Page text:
October, 2016 Edition

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Love of the Land

Olive U Olive Oil Co.

Peggy Chase is nearing 80, but you won’t find her sitting on her front porch in a rocking chair anytime soon. On an average morning, she’s working outside in the fresh air alongside her husband Bud. Their life, and their livelihood, is inextricably intertwined with their 22-acre olive ranch in Cholame.
“We still climb trees and dig ditches,” Peggy Chase says during a recent chat about the blood, sweat and tears that go into every bottle of their artisanal offering, Olive U Olive Oil Co.
In many ways, the ranch operates the same as it did when the couple purchased and planted the trees back in the late 90s. The bulk of the work is done by the Chases with welcome help from their family and a harvest team.
“We hand harvest, and that makes a big difference because a lot of mechanical harvesting causes bruising,” Peggy says. “It’s just like a bruised apple. Might not be not bad for you, but it doesn’t taste as good. We are very careful with our harvests.”
When you’ve been married 58 years, you learn how to make the best of each other’s strengths. Bud performs the labor while Peggy takes a role in marketing as well as day-to-day farm tasks.
“Learning to work together has been both frustrating and laughable as we are both leaders, but like all marriages, it is a give-and-take situation,” Peggy says.
The couple met in high school in the Los Angeles area circa 1955. Peggie had grown up in Ohio with chickens and open spaces; Bud had grown up on a working farm in Fresno.
“He picked cotton and I picked beans,” Peggy likes to say of their rural childhoods. “When we were dating, we both talked about moving to Fresno to start a farm, but we got rooted down south.”
Peggy went on to become a supervisor at the phone company while her husband became a heavy hitter in the tire business. Still, the farming dream persisted.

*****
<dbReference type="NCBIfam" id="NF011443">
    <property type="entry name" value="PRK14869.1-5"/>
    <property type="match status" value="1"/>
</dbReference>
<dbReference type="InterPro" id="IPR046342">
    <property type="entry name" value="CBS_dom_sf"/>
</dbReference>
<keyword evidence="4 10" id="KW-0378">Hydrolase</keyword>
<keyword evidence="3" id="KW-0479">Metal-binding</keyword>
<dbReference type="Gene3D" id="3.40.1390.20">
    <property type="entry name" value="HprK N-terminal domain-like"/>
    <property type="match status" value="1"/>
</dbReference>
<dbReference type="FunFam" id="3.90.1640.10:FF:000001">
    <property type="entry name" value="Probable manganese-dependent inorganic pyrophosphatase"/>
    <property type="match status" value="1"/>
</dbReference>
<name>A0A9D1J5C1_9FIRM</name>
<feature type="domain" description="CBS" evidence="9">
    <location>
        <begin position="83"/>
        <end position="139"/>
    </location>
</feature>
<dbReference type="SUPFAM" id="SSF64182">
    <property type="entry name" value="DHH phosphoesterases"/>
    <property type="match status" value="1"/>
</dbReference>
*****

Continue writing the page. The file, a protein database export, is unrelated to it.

“When we could afford it, we started looking for a farm. We drove up this way and found the ranch,” Peggy says, adding that the initial acreage totaled 3,500.
“We later downsized because we were getting too old for all that,” she says. “We were wondering what we could do with the smaller parcel and thought olives might work. Turns out it was the perfect climate.”
As it turns out, the dry climate and soil type proved to be perfect conditions for Mission and Manzanilla trees, as they do well in dry air and well-drained soil. While some people prefer ultra-peppery, grassy or pungent olive oils, Olive U Ranch Extra Virgin Olive Oil is more mild and versatile.
“We went for the American palette. We felt they wanted a milder oil,” she says, “We went for an oil you can use for anything.”
You can even stop by their ranch and tasting room, open by appointment only. Peggy says the pace of life is slower out in the country, just like it always has been.
“The most impressive thing we encountered when we moved here was the neighbors. Everybody helped everybody,” she says. “When we moved here, all the farmers were willing to help us. We were green – we were city people.”
Not so anymore. The Chases are now one with the land, living for each new harvest.
“We both love to work outdoors,” Peggy says. “It’s good exercise, and we don’t make a lot of money doing it, but we are out there working with our hands and connecting with the land.”

For more information on purchasing Olive U Olive Oil Co. products or to make an appointment at the tasting room,
visit oliveuoil.com.